Five years ago the spot bullion price for silver was about £6 per ounze, a year ago it was £28 per ounze and though it has since fallen back from its peak, it is still trading around £18 per oz today. See chart (courtesy of Bullion Vault). The inevitable consequence? Tens, possibly hundreds of thousands of ounzes of antique English silver – used, carefully polished and treasured by generations of owners – have been melted and destroyed in recent years. And why? Because most domestic antique silver: spoons, forks, hard won trophies and christening cups that sort of thing; are traded by antique dealers close to the prevailing price of silver. In simple terms, a good quality 2 oz George III silver table fork bought for, perhaps, £10 in 2005 can be melted today for over £30. Scale that up to a 64 piece service for 12 people, then to the number of families who owned silver canteens and the numbers become very big indeed, and very sad.
We have been here many times before during earlier economic slumps and most recently during the famed Bunker Hunt price hike of the late 1970′s when speculation by two American oil tycoons, brothers Nelson and William Bunker Hunt, drove the silver price to $50 per ounze. People queued around the block to sell the family silver then, as they did again last year. However, although highly dramatic, the Bunker Hunt price spike was brief. Within weeks of achieving $50, the price was back to around the $10 mark where it remained for years, halting the rush to the furnace.
Of course, the current high price for silver is only one symptom of an overall and global rise in value of precious and non-precious metals such as copper and lead. The rise in criminal activity that this has sparked – notably the theft of railway cabling – prompted a Private Members Bill in Parliament last year aimed at tightening the rules for scrap metal dealers (including those trading in bullion). Key features of the bill were the requirements for thorough record keeping and “cashless payments” to sellers. However, without government sponsorship, the Bill failed to complete its passage through parliament before the end of the Parliamentary Session last month so it has been abandoned.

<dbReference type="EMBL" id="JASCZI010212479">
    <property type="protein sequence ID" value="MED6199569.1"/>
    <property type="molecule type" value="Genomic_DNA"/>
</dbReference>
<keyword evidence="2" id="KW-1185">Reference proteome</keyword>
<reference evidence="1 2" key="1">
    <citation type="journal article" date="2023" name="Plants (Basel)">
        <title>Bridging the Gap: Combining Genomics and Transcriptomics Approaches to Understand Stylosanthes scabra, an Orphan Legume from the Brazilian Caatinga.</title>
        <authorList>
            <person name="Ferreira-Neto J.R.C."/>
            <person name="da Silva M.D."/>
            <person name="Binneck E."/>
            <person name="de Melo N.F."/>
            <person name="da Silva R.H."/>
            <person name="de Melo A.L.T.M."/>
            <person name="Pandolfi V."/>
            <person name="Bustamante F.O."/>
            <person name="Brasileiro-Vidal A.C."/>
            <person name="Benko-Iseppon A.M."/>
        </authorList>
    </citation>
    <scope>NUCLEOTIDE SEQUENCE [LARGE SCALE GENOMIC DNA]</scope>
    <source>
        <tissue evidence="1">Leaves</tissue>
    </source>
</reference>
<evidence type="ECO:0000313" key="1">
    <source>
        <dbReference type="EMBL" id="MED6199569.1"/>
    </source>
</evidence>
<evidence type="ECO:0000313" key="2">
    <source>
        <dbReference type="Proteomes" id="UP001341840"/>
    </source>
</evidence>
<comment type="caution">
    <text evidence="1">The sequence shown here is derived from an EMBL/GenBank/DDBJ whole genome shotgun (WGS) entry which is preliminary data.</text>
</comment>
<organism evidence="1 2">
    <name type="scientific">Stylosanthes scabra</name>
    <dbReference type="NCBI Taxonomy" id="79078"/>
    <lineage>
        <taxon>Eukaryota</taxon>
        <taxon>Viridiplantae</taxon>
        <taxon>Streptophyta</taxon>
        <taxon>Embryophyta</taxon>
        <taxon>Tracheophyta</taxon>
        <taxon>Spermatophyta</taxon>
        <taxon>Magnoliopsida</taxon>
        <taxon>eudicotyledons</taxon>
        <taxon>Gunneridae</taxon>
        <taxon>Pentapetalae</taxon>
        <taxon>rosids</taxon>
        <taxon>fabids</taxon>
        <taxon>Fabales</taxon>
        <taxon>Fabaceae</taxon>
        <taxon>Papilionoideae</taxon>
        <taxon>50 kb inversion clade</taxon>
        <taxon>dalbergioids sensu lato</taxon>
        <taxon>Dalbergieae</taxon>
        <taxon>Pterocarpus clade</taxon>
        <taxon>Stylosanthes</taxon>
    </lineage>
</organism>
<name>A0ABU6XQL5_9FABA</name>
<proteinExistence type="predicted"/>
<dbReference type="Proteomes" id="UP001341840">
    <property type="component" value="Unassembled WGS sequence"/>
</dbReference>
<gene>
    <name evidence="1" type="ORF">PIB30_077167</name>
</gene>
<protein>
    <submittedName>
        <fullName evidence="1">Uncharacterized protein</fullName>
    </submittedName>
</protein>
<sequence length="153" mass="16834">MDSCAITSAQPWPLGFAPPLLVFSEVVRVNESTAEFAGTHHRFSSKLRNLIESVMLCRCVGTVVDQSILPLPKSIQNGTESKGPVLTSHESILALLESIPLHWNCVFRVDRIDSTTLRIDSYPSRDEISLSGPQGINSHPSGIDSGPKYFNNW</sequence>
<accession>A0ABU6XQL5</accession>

Although its failure is regrettable, the Bill did not address the cultural implications of the wholesale but entirely legitimate destruction of the fruits of centuries of British silversmithing. The loss of railway cabling, of course, is deeply frustrating to passengers and expensive to rail operators but it can be replaced and repaired. Likewise, the lead on church roofs, or fencing in the local park. Nor is the impact so profound in the market for gold which, at its current price of about $1500 per ounze has undergone an even more dramatic and steepling rise in value since Gordon Brown infamously flogged 400 tons of Britain’s gold reserves in 1999 for about $250 an ounze (net loss to Britain? about £11 billion). As the value of a fine jewel or rare gold artefact still far outstrips its prevailing bullion value, I suspect that, unlike silver. few gold objects of high cultural importance have been destroyed since we were at “Brown’s bottom”.
No such luck for the rafts of perfectly good silverware that have graced and been enjoyed by British households for centuries, nor much comment either from the Department of Culture, Media and Sport which should surely have a responsibility to somehow safeguard the most vulnerable items before they are irretrievably lost (possibly by age? type?maker?) After all, there would be a public outcry if thousands of early British paintings were being burned on a daily basis.
At myfamilysilver.com, we always seek to buy good British antique silver, principally flatware, decorated with crests in the hope of restoring it to the original families. In the last three years, that process has become relentlessly more difficult. The silver is almost literally disappearing before our eyes. Who will act to end the slaughter?